Fr. Brian Zumbrum’s homilies and reflections are posted weekly at Leaven in the World. To see the archive of all his posts, just click here: Salesian Sermons
The Nativity of the Lord (Christmas) | December 24/25, 2014
PROTIP: Before reading on, be sure to take a look at the readings here. This homily focuses on the Gospel reading.
I would like to begin this evening by recounting one of my favorite memories of Christmas.
It was December 24 and my family was making our usual preparations.
See Christmas always followed a very predictable pattern in the Zumbrum household.
First, we would go to Christmas Eve mass. Then we would all stand in front of the tree for our yearly photo shoot. After the photo was taken, we would share in our traditional seafood dinner, despite the fact that we are not Italian.
Then, the three boys would sit on the couch as mom and dad read the Nativity story from the Bible and Twas the Night Before Christmas. We would place Jesus in the manger. And then, we would finally head up to our rooms.
After that, my parents would work with Santa to transform our living room. There would be tinsel on the tree, each strand carefully placed.
Each gift would be lovingly wrapped. Each stocking carefully stuffed.
So that when my brothers and I awoke, everything would have this aura of perfection.
But this particular Christmas, everything went wrong.
The afternoon of Christmas Eve, my mom developed a migraine. For the first time ever, my brothers and I went to Christmas Eve mass without mom.
Her condition did not improve with our arrival home, so the photo shoot was postponed. Dad made dinner, read the stories and then ushered us up to bed.
But now the true crisis began. My father was now tasked with helping Santa all by himself.
When we awoke the next morning, we knew something was off. All of the lights in the hallway were still off. No coffee was brewing in the pot. Curious we walked downstairs to find both of our parents sprawled on the couches. Mom with her migraine. Dad from exhaustion.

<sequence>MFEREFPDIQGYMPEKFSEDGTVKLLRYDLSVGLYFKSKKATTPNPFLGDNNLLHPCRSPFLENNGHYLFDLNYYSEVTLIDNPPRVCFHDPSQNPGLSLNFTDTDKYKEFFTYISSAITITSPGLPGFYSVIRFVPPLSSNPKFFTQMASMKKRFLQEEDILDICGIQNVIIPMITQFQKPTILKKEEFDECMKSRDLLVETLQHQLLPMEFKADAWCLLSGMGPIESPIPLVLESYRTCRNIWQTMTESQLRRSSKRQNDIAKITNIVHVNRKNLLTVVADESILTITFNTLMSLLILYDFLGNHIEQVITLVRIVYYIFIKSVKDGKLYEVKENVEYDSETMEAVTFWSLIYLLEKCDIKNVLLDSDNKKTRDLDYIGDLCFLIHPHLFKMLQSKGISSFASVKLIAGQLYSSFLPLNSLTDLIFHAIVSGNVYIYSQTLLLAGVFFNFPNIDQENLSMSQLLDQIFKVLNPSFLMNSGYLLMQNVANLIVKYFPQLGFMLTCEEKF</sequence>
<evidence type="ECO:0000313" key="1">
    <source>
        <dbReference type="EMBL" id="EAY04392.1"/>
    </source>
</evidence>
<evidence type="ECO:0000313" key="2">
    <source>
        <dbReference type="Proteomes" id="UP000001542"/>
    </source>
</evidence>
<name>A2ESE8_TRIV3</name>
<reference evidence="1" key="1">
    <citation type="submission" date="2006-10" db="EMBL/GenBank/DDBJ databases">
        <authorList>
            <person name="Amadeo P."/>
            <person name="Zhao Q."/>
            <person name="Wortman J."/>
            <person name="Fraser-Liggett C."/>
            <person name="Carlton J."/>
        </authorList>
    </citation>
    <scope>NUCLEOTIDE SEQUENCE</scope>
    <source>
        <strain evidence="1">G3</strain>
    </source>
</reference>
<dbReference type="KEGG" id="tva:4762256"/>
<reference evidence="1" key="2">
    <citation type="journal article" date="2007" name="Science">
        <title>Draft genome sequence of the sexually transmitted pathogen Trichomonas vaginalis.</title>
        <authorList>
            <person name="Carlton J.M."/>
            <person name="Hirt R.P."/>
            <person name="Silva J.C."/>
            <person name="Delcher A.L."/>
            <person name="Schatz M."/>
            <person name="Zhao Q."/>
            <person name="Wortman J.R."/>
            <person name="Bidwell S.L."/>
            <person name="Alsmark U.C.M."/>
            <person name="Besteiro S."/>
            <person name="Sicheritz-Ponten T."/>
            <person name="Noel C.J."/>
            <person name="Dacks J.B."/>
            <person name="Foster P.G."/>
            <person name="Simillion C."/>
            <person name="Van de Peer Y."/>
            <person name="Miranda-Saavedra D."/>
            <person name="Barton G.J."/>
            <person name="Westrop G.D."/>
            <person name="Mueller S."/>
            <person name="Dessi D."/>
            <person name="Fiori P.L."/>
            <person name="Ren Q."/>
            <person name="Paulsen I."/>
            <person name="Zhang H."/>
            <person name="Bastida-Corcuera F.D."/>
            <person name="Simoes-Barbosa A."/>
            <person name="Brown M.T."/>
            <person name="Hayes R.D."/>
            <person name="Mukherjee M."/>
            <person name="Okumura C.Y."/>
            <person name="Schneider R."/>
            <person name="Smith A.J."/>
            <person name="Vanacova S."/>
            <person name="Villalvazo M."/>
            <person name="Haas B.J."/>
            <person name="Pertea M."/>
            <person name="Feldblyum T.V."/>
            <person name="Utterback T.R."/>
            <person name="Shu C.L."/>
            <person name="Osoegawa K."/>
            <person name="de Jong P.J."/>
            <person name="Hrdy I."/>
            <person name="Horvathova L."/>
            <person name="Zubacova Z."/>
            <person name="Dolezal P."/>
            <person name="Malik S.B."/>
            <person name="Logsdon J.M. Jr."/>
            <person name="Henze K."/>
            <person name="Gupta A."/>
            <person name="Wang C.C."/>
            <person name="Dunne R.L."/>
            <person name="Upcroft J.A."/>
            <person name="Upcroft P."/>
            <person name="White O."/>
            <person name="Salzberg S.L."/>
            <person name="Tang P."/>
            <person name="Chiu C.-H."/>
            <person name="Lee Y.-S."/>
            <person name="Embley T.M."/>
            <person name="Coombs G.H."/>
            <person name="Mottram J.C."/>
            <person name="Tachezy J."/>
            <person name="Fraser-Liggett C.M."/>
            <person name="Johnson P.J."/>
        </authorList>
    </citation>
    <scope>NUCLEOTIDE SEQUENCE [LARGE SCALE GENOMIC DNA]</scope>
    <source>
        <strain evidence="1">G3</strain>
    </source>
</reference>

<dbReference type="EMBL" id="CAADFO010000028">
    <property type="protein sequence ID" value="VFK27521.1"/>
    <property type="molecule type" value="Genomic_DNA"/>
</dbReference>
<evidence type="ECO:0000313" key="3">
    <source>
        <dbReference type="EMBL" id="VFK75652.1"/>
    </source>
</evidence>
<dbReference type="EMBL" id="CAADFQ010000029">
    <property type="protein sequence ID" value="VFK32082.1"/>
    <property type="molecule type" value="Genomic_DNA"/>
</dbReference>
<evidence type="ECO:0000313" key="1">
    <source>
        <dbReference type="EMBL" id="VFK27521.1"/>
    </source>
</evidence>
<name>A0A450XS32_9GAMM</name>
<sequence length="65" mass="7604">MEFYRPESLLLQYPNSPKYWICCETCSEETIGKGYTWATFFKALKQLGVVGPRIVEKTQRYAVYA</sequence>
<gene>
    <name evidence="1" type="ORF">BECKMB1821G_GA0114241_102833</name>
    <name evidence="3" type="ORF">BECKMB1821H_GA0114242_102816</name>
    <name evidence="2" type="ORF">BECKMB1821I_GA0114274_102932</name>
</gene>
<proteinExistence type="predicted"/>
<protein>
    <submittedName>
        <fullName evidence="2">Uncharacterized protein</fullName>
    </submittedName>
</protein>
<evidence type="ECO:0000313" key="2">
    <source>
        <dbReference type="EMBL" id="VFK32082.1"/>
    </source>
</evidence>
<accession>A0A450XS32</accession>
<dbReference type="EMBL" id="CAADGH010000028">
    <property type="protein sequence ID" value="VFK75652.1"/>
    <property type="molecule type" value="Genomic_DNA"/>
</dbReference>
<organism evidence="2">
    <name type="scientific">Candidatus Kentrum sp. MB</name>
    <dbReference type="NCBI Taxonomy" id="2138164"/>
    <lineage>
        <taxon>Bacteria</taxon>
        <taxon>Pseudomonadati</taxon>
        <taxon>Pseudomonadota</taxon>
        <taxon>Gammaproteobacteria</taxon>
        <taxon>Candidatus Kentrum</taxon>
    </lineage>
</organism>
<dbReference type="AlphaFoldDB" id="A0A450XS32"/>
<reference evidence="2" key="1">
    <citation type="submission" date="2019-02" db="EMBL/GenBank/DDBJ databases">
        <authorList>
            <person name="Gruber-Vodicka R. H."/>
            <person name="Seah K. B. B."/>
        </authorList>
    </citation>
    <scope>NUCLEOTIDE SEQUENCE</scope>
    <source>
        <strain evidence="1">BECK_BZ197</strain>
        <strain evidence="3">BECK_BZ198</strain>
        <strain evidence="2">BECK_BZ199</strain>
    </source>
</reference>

That did not stop us from heading down to the tree, when the fruits of dad’s labor were in full view.
The tinsel had been thrown on the tree in one giant clump.
Candy canes were still in their boxes underneath the tree.
Gifts were shoved haphazardly into bags. I would unwrap a video game only to hear my mother groan . . . That’s Stephen’s. Kevin would pass me a pack of note cards and go, I hope these are yours because I sure don’t know what to do with them.
Truly, it was utter chaos. We were all laughing so hard by the end of the morning that it was hard to breathe. That was when my little brother looked at my parents and said . . . This was the best Christmas ever.
I thought a lot about that Christmas as I read the Gospel for tonight. For I can guarantee you that nothing went perfectly on that very 1st Christmas. From the moment they arrived, Joseph and Mary’s plans were dashed with the revelation that there was no room in the Inn.
But what if the ones whose plans were really ruined were not Mary and Joseph, but the Innkeeper and his or her family? See, we have this image of the innkeeper as someone who callously sent Mary and Joseph away. But what if the Innkeeper didn’t turn them away? What if he or she welcomed Mary and Joseph into their very home, a home that would have also included their animals?
No, this was not a perfect arrangement, but it was the best they could do. And from their meager offering, Christ would transform this humble stable into the birthplace of the Son of God.
My friends, we arrive here tonight with our lives as they are, not as we want them to be.
And yes, our lives can be quite messy. We have our family quarrels, our estranged family members, our broken relationships. We have our stress and our failures and our fears. We have our overbooked schedules, our scandals and our secrets. We have our grief and our loss and our quirks. And yes, we have our headaches.
We can look around this Church and ask an entirely justified question . . . You want to be born among us?
But we don’t make the time.
We have too many doubts. Too many excuses.
We can be so judgmental, hypocritical, self-righteous.
We’re too young. We’re too old.
We’re not smart enough. Good enough. Holy enough.
It is into our cacophony of noise that Christ speaks a single word. Yes.
Yes, I choose you, my sisters and brothers. I choose you, Church.
I choose to make my home among you. To dispel your darkness. To calm your troubled spirits and heal your broken hearts. To mend your burned bridges and forgive your transgressions. To show you the way. To point out your blind spots. To lead you to faith. To love you with all my heart.
If you let me in.
Tonight my friends, we celebrate the great feast of Christmas. But the invitation is the same one extended every moment of every day. The invitation to allow Christ to enter our lives and to transform them.
We can wait for the perfect room in the Inn to open up or we can usher Christ into our stables. We can hold back until our lives are perfect or we can offer up our lives in this Eucharistic feast and let them be transformed.
Let us follow the example of the Innkeeper and prepare our mangers for the best Christmas ever. May God be Praised.